The Sojourner rover, flown to Mars in 1996, was the first to reveal the Martian history as a warm, wet planet. That rover weighed less than 11 kilograms; today's rover is the size of a compact car, a technological evolution to which Matijevic dedicated his life.
"He was probably one of the top one or two surface operations experts here at JPL," Cook said at the September 19 briefing.
In Martian-length days, September 19 was Sol 43 of the rover's mission, and the craft had traveled almost 300 meters from its landing site.
The Curiosity rover is moving across the surface of Mars, approaching its first target to conduct contact science, gathering and analyzing samples of materials. In the true tradition of NASA and the Jet Propulsion Laboratory managing the project, the ground team has named this target Jake Matijevic, honoring a scientist who made significant contributions to the design and engineering of a generation of planetary rovers.
Late NASA engineer Jake Matijevic was of Croatian origin.
Opportunity Eyes Rock Fins on Cape York, Sol 3058 Rock fins up to about 1 foot (30 centimeters) tall dominate this scene from the panoramic camera (Pancam) on NASA's Mars Exploration Rover Opportunity. Image Credit: NASA/JPL-Caltech/Cornell/Arizona State Univ.
September 28, 2012 Mars Rover Opportunity Working At 'Matijevic Hill'
PASADENA, Calif. -- NASA's Mars rover Opportunity, well into its ninth year on Mars, will work for the next several weeks or months at a site with some of the mission's most intriguing geological features.
The site, called "Matijevic Hill," overlooks 14-mile-wide (22-kilometer-wide) Endeavour Crater. Opportunity has begun investigating the site's concentration of small spherical objects reminiscent of, but different from, the iron-rich spheres nicknamed "blueberries" at the rover's landing site nearly 22 driving miles ago (35 kilometers).
The small spheres at Matijevic Hill have different composition and internal structure. Opportunity's science team is evaluating a range of possibilities for how they formed. The spheres are up to about an eighth of an inch (3 millimeters) in diameter.
The "blueberries" found earlier are concretions formed by the action of mineral-laden water inside rocks, but that is only one of the ways nature can make small, rounded particles. One working hypothesis, out of several, is that the new-found spherules are also concretions but with a different composition. Others include that they may be accretionary lapilli formed in volcanic ash eruptions, impact spherules formed in impact events, or devitrification spherules resulting from formation of crystals from formerly melted material. There are other possibilities, too.
"Right now we have multiple working hypotheses, and each hypothesis makes certain predictions about things like what the spherules are made of and how they are distributed," said Opportunity's principal investigator, Steve Squyres, of Cornell University, Ithaca, N.Y. "Our job as we explore Matijevic Hill in the months ahead will be to make the observations that will let us test all the hypotheses carefully, and find the one that best fits the observations."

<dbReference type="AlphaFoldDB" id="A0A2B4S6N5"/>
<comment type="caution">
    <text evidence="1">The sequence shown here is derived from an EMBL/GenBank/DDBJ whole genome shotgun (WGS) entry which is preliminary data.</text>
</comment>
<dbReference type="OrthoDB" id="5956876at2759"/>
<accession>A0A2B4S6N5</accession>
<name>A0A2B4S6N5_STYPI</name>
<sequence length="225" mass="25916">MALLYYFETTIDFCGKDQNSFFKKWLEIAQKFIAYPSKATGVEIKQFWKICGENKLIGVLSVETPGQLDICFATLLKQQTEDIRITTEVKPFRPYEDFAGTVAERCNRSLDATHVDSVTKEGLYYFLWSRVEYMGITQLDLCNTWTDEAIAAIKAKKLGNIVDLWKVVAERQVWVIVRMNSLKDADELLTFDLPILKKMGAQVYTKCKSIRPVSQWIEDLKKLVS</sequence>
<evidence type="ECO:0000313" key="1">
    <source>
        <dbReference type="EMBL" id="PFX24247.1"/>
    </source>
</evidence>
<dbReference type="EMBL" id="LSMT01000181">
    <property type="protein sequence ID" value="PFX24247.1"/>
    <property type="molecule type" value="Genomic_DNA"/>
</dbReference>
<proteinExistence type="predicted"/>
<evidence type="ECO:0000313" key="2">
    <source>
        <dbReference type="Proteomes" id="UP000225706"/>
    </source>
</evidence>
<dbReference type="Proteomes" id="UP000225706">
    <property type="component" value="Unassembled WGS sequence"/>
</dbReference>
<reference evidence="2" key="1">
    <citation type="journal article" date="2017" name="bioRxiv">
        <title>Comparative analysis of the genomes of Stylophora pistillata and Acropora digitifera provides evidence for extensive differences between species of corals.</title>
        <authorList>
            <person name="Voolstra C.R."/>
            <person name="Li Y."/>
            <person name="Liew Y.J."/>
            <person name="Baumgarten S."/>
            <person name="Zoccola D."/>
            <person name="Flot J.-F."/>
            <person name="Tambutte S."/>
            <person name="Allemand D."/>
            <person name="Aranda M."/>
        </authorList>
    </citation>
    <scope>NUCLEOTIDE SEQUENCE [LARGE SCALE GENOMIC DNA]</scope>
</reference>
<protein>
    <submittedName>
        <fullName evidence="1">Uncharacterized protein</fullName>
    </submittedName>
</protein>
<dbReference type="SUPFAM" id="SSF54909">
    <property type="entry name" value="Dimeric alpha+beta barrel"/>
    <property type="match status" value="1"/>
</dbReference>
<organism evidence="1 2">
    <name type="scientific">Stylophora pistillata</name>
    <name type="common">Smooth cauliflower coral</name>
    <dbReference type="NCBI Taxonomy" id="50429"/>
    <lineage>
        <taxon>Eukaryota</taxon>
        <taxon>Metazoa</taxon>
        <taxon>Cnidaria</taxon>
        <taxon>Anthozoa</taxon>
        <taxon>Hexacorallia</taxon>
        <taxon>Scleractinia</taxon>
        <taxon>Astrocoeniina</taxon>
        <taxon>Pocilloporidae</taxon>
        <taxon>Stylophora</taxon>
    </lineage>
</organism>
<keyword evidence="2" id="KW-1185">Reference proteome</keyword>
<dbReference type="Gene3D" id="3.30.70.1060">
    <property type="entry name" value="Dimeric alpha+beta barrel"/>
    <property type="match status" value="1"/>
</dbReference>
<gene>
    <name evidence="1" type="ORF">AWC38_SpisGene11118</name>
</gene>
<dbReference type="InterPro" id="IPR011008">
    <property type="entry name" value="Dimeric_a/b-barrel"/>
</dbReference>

The team chose to refer to this important site as Matijevic Hill in honor of Jacob Matijevic (1947-2012), who led the engineering team for the twin Mars Exploration Rovers Spirit and Opportunity for several years before and after their landings. He worked at NASA's Jet Propulsion Laboratory, Pasadena, Calif., from 1981 until his death last month, most recently as chief engineer for surface operations systems of NASA's third-generation Mars rover, Curiosity. In the 1990s, he led the engineering team for the first Mars rover, Sojourner.
A different Mars rover team, operating Curiosity, has also named a feature for Matijevic: a rock that Curiosity recently investigated about halfway around the planet from Matijevic Hill.
"We wouldn't have gotten to Matijevic Hill, eight-and-a-half years after Opportunity's landing, without Jake Matijevic," Squyres said.
Opportunity's project manager, John Callas, of JPL, said, "If there is one person who represents the heart and soul of all three generations of Mars rovers -- Sojourner, Spirit and Opportunity, Curiosity -- it was Jake."
Jacob R. Matijevic, 1947-2012 Engineer worked on Mars rover missions
October 10, 2012 | By Bob Goldsborough, Special to the Tribune
Jacob R. Matijevic was trained as a mathematician and spent time as a math professor, but he found his greatest professional success as an engineer working on exploration projects that studied the climate and geology of Mars.
"The Mars rovers that he worked on are very complex systems, and no one person can know the entirety of each one of these systems," said John Callas, the Jet Propulsion Laboratory's project manager for the Mars Exploration Rover. "He was the most knowledgeable person on the entirety of the system, so if you had a question, he was the guy to go to."